Since taking office less than four months ago, Rep. Ilhan Omar (D-Minn.) has been the focal point of several news cycles dedicated to portraying her as anti-American, antisemitic, and a terrorist. The latest attacks on Rep. Omar come via a New York Post cover and Donald Trump tweet that accuse her of “forgetting” that the 2001 terrorist attack on the World Trade Center was carried out by al-Qaeda. Ironically, the vicious response to another out-of-context remark by Rep. Omar validates her original statement, in which she explained that all Muslims continue to live with reactionary post-9/11 Islamophobia. The constant attacks on Rep. Omar, including our president’s comfortability in posting a video of her edited alongside the burning Twin Towers, knowing he will face no real consequences for doing so, prove her point: as a Muslim, Rep. Omar faces the constant “discomfort of being a second-class citizen.”
To explain why #IStandWithIlhan, I must explain why I think others do not. Members of our government have invested a tremendous amount of time and energy in shaming Rep. Ilhan Omar, for everything from her tweets critical of pro-Israeli lobbying groups to her recent reference to 9/11. While Jews’ concerns about antisemitic tropes should be heard, it is also important to note many Jews did not find her comments to be offensive. Furthermore, some pointed out that it is an act of antisemitism to assume all Jews are Zionists and that “all Jews support violence and imperialism.” However, mainstream news was filled with the voices of non-Jews, from Trump to Nancy Pelosi to Rep. Stephanie Murphy (D-Fl.) decrying Rep. Omar’s comments. It is essential to consider why, when our government has long hosted and continues to employ white supremacists, Islamophobes, and antisemites, Rep. Omar is the one facing consistent, widespread condemnation.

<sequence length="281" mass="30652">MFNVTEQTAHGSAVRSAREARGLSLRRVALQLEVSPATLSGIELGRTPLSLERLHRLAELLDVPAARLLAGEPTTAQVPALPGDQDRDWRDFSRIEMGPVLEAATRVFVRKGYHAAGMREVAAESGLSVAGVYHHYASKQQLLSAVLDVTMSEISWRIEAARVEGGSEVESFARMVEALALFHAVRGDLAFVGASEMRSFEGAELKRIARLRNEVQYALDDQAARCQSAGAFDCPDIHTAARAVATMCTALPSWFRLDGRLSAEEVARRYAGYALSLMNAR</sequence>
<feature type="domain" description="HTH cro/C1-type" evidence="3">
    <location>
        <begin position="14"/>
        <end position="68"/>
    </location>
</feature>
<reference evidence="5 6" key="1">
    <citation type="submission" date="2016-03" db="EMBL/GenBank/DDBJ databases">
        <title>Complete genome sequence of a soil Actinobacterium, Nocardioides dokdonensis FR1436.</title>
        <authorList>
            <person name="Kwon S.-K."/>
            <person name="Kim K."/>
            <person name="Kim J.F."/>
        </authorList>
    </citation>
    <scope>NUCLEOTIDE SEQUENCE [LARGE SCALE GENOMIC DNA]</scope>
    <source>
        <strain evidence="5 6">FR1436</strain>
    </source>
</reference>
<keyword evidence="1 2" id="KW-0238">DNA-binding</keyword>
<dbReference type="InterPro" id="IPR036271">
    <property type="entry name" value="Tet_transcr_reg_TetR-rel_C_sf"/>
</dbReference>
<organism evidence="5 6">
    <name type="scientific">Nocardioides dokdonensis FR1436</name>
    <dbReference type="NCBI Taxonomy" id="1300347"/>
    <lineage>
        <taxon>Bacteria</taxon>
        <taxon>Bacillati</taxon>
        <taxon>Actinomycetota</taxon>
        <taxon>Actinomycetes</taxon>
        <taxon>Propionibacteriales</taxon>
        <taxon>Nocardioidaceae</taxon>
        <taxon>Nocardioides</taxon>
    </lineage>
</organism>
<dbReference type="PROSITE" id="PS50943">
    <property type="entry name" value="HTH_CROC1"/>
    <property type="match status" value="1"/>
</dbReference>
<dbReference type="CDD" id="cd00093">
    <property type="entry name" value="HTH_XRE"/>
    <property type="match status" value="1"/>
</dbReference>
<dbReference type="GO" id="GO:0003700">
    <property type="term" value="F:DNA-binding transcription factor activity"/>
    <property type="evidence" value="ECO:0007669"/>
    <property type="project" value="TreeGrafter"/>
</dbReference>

The disproportionate responses to Rep. Omar’s every word reveal that many of today’s political leaders, journalists, and U.S. residents are not interested in combating antisemitism, Islamophobia, and other forms of religious bigotry; they are interested in publicly shaming, silencing, and inciting violence against a Black, Muslim, refugee Congresswoman. Omar’s very presence in Congress as a Black, Muslim woman is deeply disturbing to racist, Islamophobic, sexist, and xenophobic politicians and citizens. Though Democrats boasted about the increase in diversity in the 116th Congress, happily touting that the first two Muslim women are Democrats, they were not prepared to confront actual diversity of thought. Rep. Omar’s policies are more progressive than any of her colleagues, reflecting her identity, values, and culture. What Nancy Pelosi once saw as a cheery “new dawn,” she now knows is actually much more: a threat to the unbalanced infrastructure the majority white, majority upper-class, majority Christian Congress hopes to maintain. Rep. Omar’s very identity, compounded by her political convictions, presents a disturbance to a neoliberal political order Democrats are already struggling to preserve.